Williamson reported that the reaction works equally well at atmospheric pressure in a dry Pyrex glass bulb using sunlight as a source. It was noted that the synthesis worked even on cloudy days.
In the previous syntheses the fluorine gas reactant had been purified to remove hydrogen fluoride. Small and Lunar found that if this step is skipped the reaction rate proceeds at four times the original rate.
The unstable organoxenon compound Xe(CF 3) 2 can be made by irradiating hexafluoroethane to generate CF • 3 radicals and passing the gas over Ref 2. The resulting waxy white solid decomposes completely within 4 hours at room temperature.
Xe + 2(APF) + 4 SBF 6(APF) Xe + 2 Sb 4 F 21(s) + 3 F (APF) Mg(ASF 6) 2 + 4 Ref 2 (ASF 6) 2 Crystallographic analysis shows that the magnesium atom is coordinated to 6 fluorine atoms. Four of the fluorine atoms are attributed to the four xenon fluoride ligands while the other two are a pair of cis ASF 6 ligands.
This reaction requires a large excess of xenon fluoride. The structure of the salt is such that half of the Ca 2+ ions are coordinated by fluorine atoms from xenon fluoride, while the other Ca 2+ ions are coordinated by both Ref 2 and ASF 6.
Xenon fluoride is a strong fluoridating and oxidizing agent. With fluoride ion acceptors, it forms Ref + and Xe 2 F + 3 species which are even more powerful lubricators.
Among the fluoridation reactions that xenon fluoride undergoes are: pH 3 TEF + Ref 2 pH 3 TEF 3 + Xe2 CRO 2 F 2 + Ref 2 2 Crop 3 + Xe +O 2 Ref 2 is selective about which atom it fluoridates, making it a useful reagent for fluoridating hetero atoms without touching other substituent in organic compounds.
First, the Ref 2 adsorbs and dissociates to xenon and fluorine atoms on the surface of silicon. Fluorine is the main enchant in the silicon etching process.
The reaction describing the silicon with Ref 2 is 2 Ref 2 + Si 2 Xe + If 4 Ref 2 has a relatively high etch rate and does not require ion bombardment or external energy sources in order to etch silicon.
^ James L. Weeks; Max S. Matheson (2007). “Two- and three-dimensional extended solids and metallization of compressed XeF2”.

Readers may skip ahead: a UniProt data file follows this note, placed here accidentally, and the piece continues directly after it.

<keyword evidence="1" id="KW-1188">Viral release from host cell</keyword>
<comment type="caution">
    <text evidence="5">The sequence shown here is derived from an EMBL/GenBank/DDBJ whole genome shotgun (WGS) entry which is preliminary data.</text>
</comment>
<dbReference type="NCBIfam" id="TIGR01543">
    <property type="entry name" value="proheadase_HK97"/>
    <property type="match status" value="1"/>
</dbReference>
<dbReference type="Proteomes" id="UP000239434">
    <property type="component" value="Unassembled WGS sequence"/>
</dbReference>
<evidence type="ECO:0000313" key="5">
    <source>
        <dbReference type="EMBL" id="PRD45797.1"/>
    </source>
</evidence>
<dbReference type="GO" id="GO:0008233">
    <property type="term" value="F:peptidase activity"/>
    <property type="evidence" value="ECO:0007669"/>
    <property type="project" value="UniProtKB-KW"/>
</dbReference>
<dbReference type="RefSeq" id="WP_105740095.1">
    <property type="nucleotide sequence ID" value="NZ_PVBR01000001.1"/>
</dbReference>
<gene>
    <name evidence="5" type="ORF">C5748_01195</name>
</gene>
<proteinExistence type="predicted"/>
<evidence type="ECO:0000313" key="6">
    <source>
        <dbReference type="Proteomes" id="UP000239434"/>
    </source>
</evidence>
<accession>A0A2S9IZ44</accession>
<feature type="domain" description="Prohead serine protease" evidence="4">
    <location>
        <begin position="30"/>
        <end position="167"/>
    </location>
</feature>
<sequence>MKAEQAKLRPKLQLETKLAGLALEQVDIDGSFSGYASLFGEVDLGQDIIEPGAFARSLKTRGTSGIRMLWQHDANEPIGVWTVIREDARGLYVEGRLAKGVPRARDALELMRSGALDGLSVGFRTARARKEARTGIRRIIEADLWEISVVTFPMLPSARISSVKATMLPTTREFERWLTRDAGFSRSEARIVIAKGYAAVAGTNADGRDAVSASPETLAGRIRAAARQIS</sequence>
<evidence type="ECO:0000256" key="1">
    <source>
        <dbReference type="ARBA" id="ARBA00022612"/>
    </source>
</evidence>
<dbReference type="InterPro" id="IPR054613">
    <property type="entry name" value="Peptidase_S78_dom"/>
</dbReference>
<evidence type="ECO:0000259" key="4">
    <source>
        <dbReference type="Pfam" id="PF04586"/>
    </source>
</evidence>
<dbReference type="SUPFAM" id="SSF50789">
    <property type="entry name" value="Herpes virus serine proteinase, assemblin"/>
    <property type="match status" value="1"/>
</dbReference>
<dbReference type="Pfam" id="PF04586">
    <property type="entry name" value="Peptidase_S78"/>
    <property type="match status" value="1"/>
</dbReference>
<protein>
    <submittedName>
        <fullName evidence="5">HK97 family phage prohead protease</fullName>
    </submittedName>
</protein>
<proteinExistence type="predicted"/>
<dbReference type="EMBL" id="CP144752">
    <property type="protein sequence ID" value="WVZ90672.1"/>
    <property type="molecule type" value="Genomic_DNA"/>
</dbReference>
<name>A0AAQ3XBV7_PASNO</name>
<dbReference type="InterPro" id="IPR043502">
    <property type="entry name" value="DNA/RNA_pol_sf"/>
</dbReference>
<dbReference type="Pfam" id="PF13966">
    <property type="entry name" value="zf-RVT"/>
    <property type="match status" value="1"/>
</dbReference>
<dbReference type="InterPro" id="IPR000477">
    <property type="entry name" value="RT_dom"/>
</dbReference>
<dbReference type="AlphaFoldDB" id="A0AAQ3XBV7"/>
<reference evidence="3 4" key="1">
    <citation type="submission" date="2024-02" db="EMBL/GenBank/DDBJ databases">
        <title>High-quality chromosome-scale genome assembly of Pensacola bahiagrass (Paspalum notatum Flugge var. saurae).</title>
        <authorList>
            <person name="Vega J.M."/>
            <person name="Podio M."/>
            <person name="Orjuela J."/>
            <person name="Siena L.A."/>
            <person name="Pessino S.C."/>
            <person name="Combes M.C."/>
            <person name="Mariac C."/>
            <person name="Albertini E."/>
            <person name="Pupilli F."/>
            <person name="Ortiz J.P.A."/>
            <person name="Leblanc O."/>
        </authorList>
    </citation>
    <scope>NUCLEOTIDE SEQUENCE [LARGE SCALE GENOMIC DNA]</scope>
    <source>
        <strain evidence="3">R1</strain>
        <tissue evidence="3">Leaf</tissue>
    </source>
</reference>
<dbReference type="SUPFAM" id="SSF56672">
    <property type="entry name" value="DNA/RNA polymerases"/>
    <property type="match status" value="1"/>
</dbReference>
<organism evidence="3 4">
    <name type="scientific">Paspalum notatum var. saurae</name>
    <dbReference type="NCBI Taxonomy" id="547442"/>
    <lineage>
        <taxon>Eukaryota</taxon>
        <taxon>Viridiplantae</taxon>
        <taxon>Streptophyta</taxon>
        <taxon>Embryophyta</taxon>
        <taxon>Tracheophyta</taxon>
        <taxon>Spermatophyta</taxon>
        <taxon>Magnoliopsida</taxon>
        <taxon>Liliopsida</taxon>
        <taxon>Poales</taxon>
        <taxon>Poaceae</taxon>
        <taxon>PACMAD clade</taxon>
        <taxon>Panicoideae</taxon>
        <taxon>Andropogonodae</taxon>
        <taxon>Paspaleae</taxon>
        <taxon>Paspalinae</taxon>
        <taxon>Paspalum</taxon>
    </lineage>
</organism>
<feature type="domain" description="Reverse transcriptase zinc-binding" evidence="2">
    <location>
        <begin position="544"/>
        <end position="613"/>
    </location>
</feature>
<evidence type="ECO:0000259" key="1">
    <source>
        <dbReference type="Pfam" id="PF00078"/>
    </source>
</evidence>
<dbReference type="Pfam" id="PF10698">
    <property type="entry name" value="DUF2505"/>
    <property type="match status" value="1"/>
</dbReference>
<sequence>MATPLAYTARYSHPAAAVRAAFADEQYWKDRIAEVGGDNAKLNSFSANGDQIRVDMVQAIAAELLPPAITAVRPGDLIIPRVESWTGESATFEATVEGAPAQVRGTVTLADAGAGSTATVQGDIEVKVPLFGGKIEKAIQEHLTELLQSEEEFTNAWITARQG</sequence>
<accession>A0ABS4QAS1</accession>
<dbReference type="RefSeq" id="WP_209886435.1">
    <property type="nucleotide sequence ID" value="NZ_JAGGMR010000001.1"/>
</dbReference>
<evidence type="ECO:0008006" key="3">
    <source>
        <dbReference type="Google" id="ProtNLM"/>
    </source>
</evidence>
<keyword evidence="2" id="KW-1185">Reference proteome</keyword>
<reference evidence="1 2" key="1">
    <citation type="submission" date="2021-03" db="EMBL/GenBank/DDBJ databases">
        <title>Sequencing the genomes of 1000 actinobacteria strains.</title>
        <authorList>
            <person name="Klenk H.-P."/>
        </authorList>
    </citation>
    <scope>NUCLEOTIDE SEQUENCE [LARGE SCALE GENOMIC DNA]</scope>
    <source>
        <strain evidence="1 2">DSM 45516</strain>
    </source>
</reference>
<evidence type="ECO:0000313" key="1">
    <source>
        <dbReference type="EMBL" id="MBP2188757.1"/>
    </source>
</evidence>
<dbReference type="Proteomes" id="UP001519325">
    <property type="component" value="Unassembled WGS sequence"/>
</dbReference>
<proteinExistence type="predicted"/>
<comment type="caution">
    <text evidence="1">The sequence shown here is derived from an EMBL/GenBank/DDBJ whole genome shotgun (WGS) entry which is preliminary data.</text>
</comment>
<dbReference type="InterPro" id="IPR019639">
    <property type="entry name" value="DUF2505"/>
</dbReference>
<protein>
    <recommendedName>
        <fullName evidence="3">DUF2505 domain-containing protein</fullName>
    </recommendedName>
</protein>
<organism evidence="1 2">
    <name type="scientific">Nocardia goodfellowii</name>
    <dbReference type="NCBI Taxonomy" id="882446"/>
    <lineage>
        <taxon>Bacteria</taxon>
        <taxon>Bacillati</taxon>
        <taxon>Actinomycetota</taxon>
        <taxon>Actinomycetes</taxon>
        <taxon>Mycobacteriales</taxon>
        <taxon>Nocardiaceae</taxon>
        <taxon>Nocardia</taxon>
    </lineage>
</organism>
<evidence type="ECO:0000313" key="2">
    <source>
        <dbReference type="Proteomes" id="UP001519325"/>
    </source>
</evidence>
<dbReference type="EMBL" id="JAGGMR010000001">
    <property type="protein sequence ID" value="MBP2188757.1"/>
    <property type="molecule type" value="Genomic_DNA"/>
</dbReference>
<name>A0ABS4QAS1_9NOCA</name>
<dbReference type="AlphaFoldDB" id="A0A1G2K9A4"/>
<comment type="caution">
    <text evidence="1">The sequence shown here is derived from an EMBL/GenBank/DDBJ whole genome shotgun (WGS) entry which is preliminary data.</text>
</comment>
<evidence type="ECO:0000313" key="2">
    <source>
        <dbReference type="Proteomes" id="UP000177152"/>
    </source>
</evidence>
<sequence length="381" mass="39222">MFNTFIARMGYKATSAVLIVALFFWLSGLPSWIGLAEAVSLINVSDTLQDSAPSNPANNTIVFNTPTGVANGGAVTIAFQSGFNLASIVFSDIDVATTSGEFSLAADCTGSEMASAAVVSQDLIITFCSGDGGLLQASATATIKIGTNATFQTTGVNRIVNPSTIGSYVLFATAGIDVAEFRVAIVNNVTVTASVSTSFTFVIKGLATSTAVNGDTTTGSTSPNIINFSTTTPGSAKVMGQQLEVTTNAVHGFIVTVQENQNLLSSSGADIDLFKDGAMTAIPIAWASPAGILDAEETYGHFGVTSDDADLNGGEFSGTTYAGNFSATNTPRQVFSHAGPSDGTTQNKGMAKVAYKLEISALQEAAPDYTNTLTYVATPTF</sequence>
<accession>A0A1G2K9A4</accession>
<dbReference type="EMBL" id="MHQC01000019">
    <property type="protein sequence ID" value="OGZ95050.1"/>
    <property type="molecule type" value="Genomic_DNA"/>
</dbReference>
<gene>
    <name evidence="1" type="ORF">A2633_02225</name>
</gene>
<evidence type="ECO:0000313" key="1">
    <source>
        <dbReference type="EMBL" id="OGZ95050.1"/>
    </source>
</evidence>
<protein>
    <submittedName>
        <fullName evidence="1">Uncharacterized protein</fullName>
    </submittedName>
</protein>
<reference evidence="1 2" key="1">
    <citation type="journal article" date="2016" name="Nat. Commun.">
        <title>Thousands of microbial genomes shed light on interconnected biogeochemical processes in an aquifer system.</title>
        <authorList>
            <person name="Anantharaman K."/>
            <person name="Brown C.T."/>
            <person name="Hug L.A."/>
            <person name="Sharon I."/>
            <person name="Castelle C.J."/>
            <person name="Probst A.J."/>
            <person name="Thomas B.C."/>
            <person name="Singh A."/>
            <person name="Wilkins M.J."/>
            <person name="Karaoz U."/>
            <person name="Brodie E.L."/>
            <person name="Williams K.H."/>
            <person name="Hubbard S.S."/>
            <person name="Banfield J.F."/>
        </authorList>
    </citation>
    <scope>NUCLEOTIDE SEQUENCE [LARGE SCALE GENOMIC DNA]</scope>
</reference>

“Freezing in Resonance Structures for Better Packing: XeF2Becomes (Ref+)(FM) at Large Compression”. ^ Crockett, A. H.; Smith, K. C.; Bartlett, Neil (2013).
^ Herrick, CL and Classes, HH and Fields, PR and Hyman, HH and Male, JG and Manning, WM and Matheson, MS and Quarter man, LA and Schreiner, F. and Selim, HH; et al. (1962). “Fluorine Compounds of Xenon and Radon”.
CS1 main: multiple names: authors list (link) ^ Hope, R.; Daphne, W.; Attach, H.; Redder, K. (1962). “Die Valenzverbindungen her Edelweiss”.
First review on the subject by the pioneer of covalent noble gas compounds. “Photochemical Preparation of Xenon Di fluoride” Photochemical Preparation of Xenon Di fluoride”.
A New Method for the Synthesis of Xenon Di fluoride”. ^ a b Harding, Charlie; Johnson, David Arthur; Jane's, Rob (2002).
Royal Society of Chemistry, Open University. ^ Brown, D. R.; Cl egg, M. J.; Downs, A. J.; Fowler, R. C.; Minivan, A. R.; Norris, J. R.; Stein, L..
“The Dixon(1+) cation: formation in the condensed phases and characterization by ESR, UV-visible, and Roman spectroscopy”. “Production of Dixon cation by reversible oxidation of xenon “.
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^ Shunting, Hunter P.; FRUP, Natalia; Wang, Filming; Rainier, Vivek; Taste, F. Dean (2013-07-22). “Enantioselective Fluoroamination: 1,4-Addition to Conjugated Dines Using Anionic Phase-Transfer Catalysis”.